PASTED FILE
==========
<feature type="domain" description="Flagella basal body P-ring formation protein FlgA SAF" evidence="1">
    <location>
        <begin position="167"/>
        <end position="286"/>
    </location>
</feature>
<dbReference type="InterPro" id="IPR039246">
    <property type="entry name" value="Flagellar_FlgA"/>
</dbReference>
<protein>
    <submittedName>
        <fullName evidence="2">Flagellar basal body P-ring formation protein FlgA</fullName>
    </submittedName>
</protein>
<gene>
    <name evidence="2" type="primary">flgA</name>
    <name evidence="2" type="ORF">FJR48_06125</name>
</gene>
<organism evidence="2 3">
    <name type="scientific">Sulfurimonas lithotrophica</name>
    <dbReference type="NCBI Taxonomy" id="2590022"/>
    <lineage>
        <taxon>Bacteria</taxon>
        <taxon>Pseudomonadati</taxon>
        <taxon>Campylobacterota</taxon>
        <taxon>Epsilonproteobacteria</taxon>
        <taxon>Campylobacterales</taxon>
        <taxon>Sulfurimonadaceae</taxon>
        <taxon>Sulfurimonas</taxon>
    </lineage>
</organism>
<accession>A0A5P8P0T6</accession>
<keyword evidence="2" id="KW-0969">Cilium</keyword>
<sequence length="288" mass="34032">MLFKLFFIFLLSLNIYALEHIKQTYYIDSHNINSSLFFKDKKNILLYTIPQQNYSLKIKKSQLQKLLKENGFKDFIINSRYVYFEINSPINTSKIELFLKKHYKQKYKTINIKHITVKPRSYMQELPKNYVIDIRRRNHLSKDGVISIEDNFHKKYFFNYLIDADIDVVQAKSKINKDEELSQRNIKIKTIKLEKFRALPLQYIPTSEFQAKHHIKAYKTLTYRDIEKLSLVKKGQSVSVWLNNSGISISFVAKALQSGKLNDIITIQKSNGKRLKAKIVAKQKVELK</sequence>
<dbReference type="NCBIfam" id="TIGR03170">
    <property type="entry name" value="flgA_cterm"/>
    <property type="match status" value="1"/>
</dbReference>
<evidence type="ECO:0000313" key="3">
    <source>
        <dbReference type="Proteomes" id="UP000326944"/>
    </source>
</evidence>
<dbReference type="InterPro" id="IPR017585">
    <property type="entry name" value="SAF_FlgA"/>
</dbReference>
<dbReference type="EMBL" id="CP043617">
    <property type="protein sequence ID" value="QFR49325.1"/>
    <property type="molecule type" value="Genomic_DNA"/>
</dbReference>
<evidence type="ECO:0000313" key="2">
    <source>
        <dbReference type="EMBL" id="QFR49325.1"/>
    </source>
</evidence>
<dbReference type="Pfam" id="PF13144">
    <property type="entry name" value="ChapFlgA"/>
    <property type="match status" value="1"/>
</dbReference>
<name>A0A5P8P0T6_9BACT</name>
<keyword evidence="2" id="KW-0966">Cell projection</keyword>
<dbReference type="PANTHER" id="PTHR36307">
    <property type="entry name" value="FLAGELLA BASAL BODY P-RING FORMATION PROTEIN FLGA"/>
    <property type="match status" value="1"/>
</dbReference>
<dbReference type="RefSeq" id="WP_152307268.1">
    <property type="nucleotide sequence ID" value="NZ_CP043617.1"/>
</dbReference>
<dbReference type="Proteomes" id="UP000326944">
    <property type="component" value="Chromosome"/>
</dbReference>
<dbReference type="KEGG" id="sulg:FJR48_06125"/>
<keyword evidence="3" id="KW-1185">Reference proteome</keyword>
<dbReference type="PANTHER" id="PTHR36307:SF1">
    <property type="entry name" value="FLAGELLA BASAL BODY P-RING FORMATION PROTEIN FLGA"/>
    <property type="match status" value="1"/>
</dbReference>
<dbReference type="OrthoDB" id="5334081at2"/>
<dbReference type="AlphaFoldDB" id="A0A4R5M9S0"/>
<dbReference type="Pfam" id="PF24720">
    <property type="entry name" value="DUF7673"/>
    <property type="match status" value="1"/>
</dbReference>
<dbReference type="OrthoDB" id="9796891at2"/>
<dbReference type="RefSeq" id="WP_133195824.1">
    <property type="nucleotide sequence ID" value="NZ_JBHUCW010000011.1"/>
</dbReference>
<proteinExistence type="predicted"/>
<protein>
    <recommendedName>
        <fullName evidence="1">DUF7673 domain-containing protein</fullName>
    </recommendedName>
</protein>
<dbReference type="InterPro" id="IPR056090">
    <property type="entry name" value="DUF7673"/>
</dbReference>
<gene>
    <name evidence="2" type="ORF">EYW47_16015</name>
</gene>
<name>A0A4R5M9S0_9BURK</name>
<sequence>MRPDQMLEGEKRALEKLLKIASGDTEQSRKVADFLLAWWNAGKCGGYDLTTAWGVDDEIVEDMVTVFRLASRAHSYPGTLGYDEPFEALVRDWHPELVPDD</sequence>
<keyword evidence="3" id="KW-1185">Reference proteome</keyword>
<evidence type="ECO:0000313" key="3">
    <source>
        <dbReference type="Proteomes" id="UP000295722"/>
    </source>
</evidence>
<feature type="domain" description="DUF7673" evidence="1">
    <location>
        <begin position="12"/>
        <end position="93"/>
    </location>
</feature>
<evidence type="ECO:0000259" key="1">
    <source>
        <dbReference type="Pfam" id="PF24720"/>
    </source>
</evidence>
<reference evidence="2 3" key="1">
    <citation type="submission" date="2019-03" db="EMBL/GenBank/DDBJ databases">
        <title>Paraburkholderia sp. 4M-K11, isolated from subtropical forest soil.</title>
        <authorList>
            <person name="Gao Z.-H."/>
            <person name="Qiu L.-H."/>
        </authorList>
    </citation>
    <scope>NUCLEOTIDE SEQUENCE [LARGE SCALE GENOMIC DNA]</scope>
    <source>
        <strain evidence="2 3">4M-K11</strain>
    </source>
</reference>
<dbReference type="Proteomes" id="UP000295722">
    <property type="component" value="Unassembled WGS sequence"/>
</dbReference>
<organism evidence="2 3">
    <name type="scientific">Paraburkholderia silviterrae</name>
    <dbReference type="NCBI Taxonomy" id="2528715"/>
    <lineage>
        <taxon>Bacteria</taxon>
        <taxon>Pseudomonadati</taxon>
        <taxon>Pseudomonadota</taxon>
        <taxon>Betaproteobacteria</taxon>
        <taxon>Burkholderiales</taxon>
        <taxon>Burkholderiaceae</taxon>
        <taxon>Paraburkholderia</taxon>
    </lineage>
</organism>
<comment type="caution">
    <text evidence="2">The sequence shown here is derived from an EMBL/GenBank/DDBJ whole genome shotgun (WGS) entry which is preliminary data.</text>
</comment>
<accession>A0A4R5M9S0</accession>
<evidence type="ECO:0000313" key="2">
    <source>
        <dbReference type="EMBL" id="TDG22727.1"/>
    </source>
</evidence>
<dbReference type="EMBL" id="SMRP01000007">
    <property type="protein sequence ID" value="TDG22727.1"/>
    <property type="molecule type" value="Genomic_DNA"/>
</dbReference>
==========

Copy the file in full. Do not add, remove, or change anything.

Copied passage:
<feature type="domain" description="Flagella basal body P-ring formation protein FlgA SAF" evidence="1">
    <location>
        <begin position="167"/>
        <end position="286"/>
    </location>
</feature>
<dbReference type="InterPro" id="IPR039246">
    <property type="entry name" value="Flagellar_FlgA"/>
</dbReference>
<protein>
    <submittedName>
        <fullName evidence="2">Flagellar basal body P-ring formation protein FlgA</fullName>
    </submittedName>
</protein>
<gene>
    <name evidence="2" type="primary">flgA</name>
    <name evidence="2" type="ORF">FJR48_06125</name>
</gene>
<organism evidence="2 3">
    <name type="scientific">Sulfurimonas lithotrophica</name>
    <dbReference type="NCBI Taxonomy" id="2590022"/>
    <lineage>
        <taxon>Bacteria</taxon>
        <taxon>Pseudomonadati</taxon>
        <taxon>Campylobacterota</taxon>
        <taxon>Epsilonproteobacteria</taxon>
        <taxon>Campylobacterales</taxon>
        <taxon>Sulfurimonadaceae</taxon>
        <taxon>Sulfurimonas</taxon>
    </lineage>
</organism>
<accession>A0A5P8P0T6</accession>
<keyword evidence="2" id="KW-0969">Cilium</keyword>
<sequence length="288" mass="34032">MLFKLFFIFLLSLNIYALEHIKQTYYIDSHNINSSLFFKDKKNILLYTIPQQNYSLKIKKSQLQKLLKENGFKDFIINSRYVYFEINSPINTSKIELFLKKHYKQKYKTINIKHITVKPRSYMQELPKNYVIDIRRRNHLSKDGVISIEDNFHKKYFFNYLIDADIDVVQAKSKINKDEELSQRNIKIKTIKLEKFRALPLQYIPTSEFQAKHHIKAYKTLTYRDIEKLSLVKKGQSVSVWLNNSGISISFVAKALQSGKLNDIITIQKSNGKRLKAKIVAKQKVELK</sequence>
<dbReference type="NCBIfam" id="TIGR03170">
    <property type="entry name" value="flgA_cterm"/>
    <property type="match status" value="1"/>
</dbReference>
<evidence type="ECO:0000313" key="3">
    <source>
        <dbReference type="Proteomes" id="UP000326944"/>
    </source>
</evidence>
<dbReference type="InterPro" id="IPR017585">
    <property type="entry name" value="SAF_FlgA"/>
</dbReference>
<dbReference type="EMBL" id="CP043617">
    <property type="protein sequence ID" value="QFR49325.1"/>
    <property type="molecule type" value="Genomic_DNA"/>
</dbReference>
<evidence type="ECO:0000313" key="2">
    <source>
        <dbReference type="EMBL" id="QFR49325.1"/>
    </source>
</evidence>
<dbReference type="Pfam" id="PF13144">
    <property type="entry name" value="ChapFlgA"/>
    <property type="match status" value="1"/>
</dbReference>
<name>A0A5P8P0T6_9BACT</name>
<keyword evidence="2" id="KW-0966">Cell projection</keyword>
<dbReference type="PANTHER" id="PTHR36307">
    <property type="entry name" value="FLAGELLA BASAL BODY P-RING FORMATION PROTEIN FLGA"/>
    <property type="match status" value="1"/>
</dbReference>
<dbReference type="RefSeq" id="WP_152307268.1">
    <property type="nucleotide sequence ID" value="NZ_CP043617.1"/>
</dbReference>
<dbReference type="Proteomes" id="UP000326944">
    <property type="component" value="Chromosome"/>
</dbReference>
<dbReference type="KEGG" id="sulg:FJR48_06125"/>
<keyword evidence="3" id="KW-1185">Reference proteome</keyword>
<dbReference type="PANTHER" id="PTHR36307:SF1">
    <property type="entry name" value="FLAGELLA BASAL BODY P-RING FORMATION PROTEIN FLGA"/>
    <property type="match status" value="1"/>
</dbReference>
<dbReference type="OrthoDB" id="5334081at2"/>
<dbReference type="AlphaFoldDB" id="A0A4R5M9S0"/>
<dbReference type="Pfam" id="PF24720">
    <property type="entry name" value="DUF7673"/>
    <property type="match status" value="1"/>
</dbReference>
<dbReference type="OrthoDB" id="9796891at2"/>
<dbReference type="RefSeq" id="WP_133195824.1">
    <property type="nucleotide sequence ID" value="NZ_JBHUCW010000011.1"/>
</dbReference>
<proteinExistence type="predicted"/>
<protein>
    <recommendedName>
        <fullName evidence="1">DUF7673 domain-containing protein</fullName>
    </recommendedName>
</protein>
<dbReference type="InterPro" id="IPR056090">
    <property type="entry name" value="DUF7673"/>
</dbReference>
<gene>
    <name evidence="2" type="ORF">EYW47_16015</name>
</gene>
<name>A0A4R5M9S0_9BURK</name>
<sequence>MRPDQMLEGEKRALEKLLKIASGDTEQSRKVADFLLAWWNAGKCGGYDLTTAWGVDDEIVEDMVTVFRLASRAHSYPGTLGYDEPFEALVRDWHPELVPDD</sequence>
<keyword evidence="3" id="KW-1185">Reference proteome</keyword>
<evidence type="ECO:0000313" key="3">
    <source>
        <dbReference type="Proteomes" id="UP000295722"/>
    </source>
</evidence>
<feature type="domain" description="DUF7673" evidence="1">
    <location>
        <begin position="12"/>
        <end position="93"/>
    </location>
</feature>
<evidence type="ECO:0000259" key="1">
    <source>
        <dbReference type="Pfam" id="PF24720"/>
    </source>
</evidence>
<reference evidence="2 3" key="1">
    <citation type="submission" date="2019-03" db="EMBL/GenBank/DDBJ databases">
        <title>Paraburkholderia sp. 4M-K11, isolated from subtropical forest soil.</title>
        <authorList>
            <person name="Gao Z.-H."/>
            <person name="Qiu L.-H."/>
        </authorList>
    </citation>
    <scope>NUCLEOTIDE SEQUENCE [LARGE SCALE GENOMIC DNA]</scope>
    <source>
        <strain evidence="2 3">4M-K11</strain>
    </source>
</reference>
<dbReference type="Proteomes" id="UP000295722">
    <property type="component" value="Unassembled WGS sequence"/>
</dbReference>
<organism evidence="2 3">
    <name type="scientific">Paraburkholderia silviterrae</name>
    <dbReference type="NCBI Taxonomy" id="2528715"/>
    <lineage>
        <taxon>Bacteria</taxon>
        <taxon>Pseudomonadati</taxon>
        <taxon>Pseudomonadota</taxon>
        <taxon>Betaproteobacteria</taxon>
        <taxon>Burkholderiales</taxon>
        <taxon>Burkholderiaceae</taxon>
        <taxon>Paraburkholderia</taxon>
    </lineage>
</organism>
<comment type="caution">
    <text evidence="2">The sequence shown here is derived from an EMBL/GenBank/DDBJ whole genome shotgun (WGS) entry which is preliminary data.</text>
</comment>
<accession>A0A4R5M9S0</accession>
<evidence type="ECO:0000313" key="2">
    <source>
        <dbReference type="EMBL" id="TDG22727.1"/>
    </source>
</evidence>
<dbReference type="EMBL" id="SMRP01000007">
    <property type="protein sequence ID" value="TDG22727.1"/>
    <property type="molecule type" value="Genomic_DNA"/>
</dbReference>